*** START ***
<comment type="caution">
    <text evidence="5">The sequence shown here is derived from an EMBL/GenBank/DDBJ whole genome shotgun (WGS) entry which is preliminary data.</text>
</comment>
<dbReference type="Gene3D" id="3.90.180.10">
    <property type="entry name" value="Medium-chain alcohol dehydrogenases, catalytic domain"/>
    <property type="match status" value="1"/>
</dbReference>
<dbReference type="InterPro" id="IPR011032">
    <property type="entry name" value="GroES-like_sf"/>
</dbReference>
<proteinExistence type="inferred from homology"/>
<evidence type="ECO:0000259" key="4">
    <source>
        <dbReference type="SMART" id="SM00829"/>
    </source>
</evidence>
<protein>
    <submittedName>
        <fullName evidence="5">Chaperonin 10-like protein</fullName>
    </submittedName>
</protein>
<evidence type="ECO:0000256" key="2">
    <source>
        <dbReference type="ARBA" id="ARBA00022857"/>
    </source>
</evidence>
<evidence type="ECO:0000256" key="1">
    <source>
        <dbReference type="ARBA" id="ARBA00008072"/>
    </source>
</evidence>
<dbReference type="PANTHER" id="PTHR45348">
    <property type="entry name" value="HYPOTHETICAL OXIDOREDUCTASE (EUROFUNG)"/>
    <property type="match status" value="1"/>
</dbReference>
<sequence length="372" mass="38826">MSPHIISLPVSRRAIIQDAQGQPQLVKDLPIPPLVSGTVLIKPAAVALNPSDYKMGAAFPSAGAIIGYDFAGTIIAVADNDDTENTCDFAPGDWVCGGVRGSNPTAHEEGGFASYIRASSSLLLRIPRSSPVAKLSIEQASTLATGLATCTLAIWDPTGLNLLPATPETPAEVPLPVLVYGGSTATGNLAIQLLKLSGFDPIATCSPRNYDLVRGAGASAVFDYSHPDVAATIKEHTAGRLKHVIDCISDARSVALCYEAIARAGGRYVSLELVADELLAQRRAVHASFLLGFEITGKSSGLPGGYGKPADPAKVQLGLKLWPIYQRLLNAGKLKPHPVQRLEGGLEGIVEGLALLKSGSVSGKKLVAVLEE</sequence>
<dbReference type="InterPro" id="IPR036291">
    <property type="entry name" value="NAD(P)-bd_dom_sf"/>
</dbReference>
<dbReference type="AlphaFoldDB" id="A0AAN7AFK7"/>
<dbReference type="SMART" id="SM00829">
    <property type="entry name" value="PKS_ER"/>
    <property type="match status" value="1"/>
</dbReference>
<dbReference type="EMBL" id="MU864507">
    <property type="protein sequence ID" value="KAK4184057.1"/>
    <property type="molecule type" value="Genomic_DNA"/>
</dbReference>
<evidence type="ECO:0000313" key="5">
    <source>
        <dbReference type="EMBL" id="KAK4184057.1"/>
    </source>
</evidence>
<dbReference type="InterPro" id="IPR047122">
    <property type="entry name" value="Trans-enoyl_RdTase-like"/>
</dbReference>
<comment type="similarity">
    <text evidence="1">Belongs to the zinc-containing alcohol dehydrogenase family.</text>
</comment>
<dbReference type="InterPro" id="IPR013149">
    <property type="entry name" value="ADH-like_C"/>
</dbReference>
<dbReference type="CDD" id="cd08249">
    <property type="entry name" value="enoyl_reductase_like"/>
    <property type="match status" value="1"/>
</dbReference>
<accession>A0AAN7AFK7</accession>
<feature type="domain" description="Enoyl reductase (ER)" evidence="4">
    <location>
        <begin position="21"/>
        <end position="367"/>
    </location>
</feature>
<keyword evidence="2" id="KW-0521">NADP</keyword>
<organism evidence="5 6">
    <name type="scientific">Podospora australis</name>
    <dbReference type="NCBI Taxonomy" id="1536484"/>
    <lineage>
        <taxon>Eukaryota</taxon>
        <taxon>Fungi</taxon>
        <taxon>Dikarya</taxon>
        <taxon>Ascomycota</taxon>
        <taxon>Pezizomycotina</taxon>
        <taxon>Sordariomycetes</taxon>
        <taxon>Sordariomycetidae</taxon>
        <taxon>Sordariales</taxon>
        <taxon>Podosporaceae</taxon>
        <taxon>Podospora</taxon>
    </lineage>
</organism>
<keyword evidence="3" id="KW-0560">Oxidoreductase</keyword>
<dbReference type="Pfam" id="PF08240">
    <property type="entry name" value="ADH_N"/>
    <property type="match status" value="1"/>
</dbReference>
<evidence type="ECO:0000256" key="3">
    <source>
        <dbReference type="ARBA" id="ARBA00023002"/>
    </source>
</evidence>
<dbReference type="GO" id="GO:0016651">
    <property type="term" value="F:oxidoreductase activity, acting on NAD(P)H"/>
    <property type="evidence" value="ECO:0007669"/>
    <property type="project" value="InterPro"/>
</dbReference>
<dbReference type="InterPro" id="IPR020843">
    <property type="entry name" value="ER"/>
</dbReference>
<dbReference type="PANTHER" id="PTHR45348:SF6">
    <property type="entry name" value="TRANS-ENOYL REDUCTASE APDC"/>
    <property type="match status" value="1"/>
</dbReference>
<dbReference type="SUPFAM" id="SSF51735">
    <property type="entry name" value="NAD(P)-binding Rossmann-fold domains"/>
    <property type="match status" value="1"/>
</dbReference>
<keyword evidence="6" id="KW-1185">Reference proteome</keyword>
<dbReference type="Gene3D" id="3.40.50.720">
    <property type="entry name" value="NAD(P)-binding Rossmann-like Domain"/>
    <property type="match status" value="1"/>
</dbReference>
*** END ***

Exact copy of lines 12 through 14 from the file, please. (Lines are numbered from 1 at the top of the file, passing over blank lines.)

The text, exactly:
<evidence type="ECO:0000259" key="4">
    <source>
        <dbReference type="SMART" id="SM00829"/>